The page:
– I would like to follow the Minister for Defence (Mr Killen). I have only a few minutes in which to speak, because of the allotment of time. I think some experience of fighting 5 general elections -
Motion (by Mr Scholes) agreed to:
That the question be now put. Question put:
That the Bill be now read a second time.
The House divided. (Mr Deputy Speaker- Mr P. E. Lucock)
Question so resolved in the negative.
– I move:
1 ) A Standing Committee be appointed to:
The establishment of an expenditure committee marks an important step in the Government’s policy of strengthening the parliamentary system. It is fundamental to an effective system of representative government that the people’s representatives should be able adequately to supervise and review the activities of government administration. The Parliament should be able to subject policy, legislation and administration to close and effective scrutiny. During the last election campaign the Government stated its view that the capacity of Parliament, and particularly of this House, to scrutinise the estimates of expenditure should be improved. The absence of an effective mechanism for examining expenditure proposals may well have contributed to the enormous inefficiency and expenditure in the last 3 years.
The ultimate control of Parliament over the Executive is its control over, and scrutiny of, the expenditure of money. This is a fundamental principle of democracy which this Government recognises. It is a principle whose expression will be strengthened by the proposal for an expenditure committee. The proposal for an expenditure committee arises from a broader concern of the Government to improve the functioning of our political institutions.
Our historic plan to reform the federal system by increasing the financial independence of State and local government arises out of our deep concern at the growing centralisation of power in the Federal Government. Our reforms will make participation in government at State and Federal levels more effective. Our policy of tax indexation will once more mean that tax increases will have to be justified to the public, instead of simply taking place without debate as a result of inflation.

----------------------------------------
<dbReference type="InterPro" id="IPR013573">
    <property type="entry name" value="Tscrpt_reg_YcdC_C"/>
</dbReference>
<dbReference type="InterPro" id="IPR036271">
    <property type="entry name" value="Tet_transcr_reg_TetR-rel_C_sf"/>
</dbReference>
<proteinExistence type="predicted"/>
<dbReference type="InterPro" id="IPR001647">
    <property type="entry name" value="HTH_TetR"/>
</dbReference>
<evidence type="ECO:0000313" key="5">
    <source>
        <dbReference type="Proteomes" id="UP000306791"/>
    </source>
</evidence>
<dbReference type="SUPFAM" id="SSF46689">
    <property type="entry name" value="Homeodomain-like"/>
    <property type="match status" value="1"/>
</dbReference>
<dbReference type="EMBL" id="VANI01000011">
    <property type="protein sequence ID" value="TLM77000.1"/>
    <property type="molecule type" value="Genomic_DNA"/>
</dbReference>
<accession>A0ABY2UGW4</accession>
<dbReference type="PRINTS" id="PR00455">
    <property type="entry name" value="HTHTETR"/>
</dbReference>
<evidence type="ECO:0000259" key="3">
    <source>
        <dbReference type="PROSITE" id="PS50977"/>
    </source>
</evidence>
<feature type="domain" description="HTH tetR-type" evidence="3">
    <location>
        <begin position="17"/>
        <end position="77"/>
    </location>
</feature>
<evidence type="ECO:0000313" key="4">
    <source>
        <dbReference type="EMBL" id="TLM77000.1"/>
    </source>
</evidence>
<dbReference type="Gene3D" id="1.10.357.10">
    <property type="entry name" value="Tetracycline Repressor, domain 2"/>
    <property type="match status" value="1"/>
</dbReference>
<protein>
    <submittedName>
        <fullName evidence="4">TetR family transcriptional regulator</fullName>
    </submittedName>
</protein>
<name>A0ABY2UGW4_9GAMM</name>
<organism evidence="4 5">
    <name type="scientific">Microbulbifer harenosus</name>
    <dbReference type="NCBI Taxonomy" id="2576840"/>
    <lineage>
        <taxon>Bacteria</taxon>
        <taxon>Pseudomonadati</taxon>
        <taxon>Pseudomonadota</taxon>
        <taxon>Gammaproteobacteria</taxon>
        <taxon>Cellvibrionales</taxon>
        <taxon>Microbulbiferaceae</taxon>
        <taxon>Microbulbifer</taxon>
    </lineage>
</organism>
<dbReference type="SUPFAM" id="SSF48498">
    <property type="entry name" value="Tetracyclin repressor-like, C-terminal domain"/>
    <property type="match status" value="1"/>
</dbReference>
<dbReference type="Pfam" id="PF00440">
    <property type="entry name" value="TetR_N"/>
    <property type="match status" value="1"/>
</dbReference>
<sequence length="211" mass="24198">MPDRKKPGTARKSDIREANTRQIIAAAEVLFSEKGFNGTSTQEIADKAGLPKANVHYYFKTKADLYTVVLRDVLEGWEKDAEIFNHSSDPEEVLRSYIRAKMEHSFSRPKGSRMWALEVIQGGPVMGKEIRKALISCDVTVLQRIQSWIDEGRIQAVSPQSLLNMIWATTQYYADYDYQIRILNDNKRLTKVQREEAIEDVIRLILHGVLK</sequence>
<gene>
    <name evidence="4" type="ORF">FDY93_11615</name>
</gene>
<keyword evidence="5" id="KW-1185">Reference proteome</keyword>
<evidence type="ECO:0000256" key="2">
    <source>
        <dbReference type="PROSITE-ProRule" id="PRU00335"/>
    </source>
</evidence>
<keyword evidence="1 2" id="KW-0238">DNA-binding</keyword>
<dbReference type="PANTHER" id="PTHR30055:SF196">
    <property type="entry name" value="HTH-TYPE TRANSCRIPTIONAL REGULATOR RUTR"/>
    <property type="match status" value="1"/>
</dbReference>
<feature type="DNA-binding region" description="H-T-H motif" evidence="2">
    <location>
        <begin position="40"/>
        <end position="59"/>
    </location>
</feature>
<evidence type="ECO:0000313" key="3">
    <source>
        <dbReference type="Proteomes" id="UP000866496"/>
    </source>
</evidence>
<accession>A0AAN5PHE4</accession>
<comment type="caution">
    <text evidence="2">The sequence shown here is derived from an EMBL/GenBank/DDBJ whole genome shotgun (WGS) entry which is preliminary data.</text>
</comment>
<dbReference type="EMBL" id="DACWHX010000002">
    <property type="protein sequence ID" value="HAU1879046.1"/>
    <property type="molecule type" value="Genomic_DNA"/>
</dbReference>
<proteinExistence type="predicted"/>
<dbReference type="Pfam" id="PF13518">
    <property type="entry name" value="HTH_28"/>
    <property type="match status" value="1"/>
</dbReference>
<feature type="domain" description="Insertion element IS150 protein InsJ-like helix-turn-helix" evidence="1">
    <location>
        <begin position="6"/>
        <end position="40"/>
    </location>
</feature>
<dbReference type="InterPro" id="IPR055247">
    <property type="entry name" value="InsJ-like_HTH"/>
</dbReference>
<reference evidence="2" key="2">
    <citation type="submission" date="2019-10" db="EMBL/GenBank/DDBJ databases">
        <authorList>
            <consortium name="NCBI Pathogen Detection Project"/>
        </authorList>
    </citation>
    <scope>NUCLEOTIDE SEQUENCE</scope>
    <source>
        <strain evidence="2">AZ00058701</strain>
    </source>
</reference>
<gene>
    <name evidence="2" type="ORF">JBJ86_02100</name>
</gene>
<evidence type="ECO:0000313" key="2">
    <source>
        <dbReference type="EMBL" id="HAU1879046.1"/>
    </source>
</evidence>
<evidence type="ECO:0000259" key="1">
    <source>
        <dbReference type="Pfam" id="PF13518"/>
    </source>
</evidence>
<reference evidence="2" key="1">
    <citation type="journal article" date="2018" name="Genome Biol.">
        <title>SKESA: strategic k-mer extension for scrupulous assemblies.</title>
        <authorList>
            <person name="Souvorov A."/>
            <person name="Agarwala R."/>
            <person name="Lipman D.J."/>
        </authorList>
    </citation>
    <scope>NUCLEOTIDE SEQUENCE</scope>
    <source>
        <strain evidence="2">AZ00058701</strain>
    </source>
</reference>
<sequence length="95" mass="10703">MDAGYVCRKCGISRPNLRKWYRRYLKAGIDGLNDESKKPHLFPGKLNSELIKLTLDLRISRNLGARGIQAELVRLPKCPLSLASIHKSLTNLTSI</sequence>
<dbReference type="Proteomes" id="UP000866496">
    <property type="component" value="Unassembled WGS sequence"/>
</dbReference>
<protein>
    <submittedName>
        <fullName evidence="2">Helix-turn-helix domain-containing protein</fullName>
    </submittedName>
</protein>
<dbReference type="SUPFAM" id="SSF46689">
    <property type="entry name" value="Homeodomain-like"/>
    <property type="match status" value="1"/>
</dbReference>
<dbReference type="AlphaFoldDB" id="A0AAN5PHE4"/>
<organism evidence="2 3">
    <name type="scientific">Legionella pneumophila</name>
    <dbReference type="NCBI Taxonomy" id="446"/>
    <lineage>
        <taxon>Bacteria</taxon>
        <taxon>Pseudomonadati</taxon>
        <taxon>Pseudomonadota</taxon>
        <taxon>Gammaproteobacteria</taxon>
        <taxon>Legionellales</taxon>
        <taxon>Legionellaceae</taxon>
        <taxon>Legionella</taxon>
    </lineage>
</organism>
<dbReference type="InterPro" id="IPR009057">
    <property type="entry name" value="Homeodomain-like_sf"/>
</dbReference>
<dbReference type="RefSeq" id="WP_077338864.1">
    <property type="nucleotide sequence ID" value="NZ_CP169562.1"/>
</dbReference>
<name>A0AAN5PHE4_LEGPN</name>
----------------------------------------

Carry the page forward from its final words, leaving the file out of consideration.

The expenditure committee will greatly improve the capacity of this house to scrutinize public expenditure and improve parliament’s capacity to act as an able and effective watchdog over the affairs of the Government. The work of such a committee will have an obvious value during a period when the Government is especially concerned to minimise waste and maximise efficiency in government expenditure. At the present time this House does not have adequate machinery to examine the crucial process of the formation of the Estimates.
It is not appropriate that existing detailed parliamentary scrutiny should be confined to the Senate Estimates committees and to a joint committeethe Public Accounts Committee. The Senate Estimates committees examine the Appropriation Bills but in a short time frame. The Public Accounts Committee operates within rather broadly defined terms of reference, but has a focus mainly on accounts or past expenditure. There is a need for greater in-depth examination of public expenditure in relation to effectiveness and economy in the delivery of given Government policy.
An expenditure committee of the House of Representatives would conduct its investigations throughout the year, not merely when the Estimates are before the House. It would therefore have an opportunity to explore more deeply selected areas of Government activity- particularly in relation to efficiency in the implementation or delivery of policy. Over a number of years an expenditure committee would add to knowledge and understanding within the Parliament in a way that has not been achieved by existing committees. The committee would not examine the Governments policies; it would rather be concerned to investigate economy and effectiveness in the implementation of such policies and matters related to the formation of estimates of expenditure.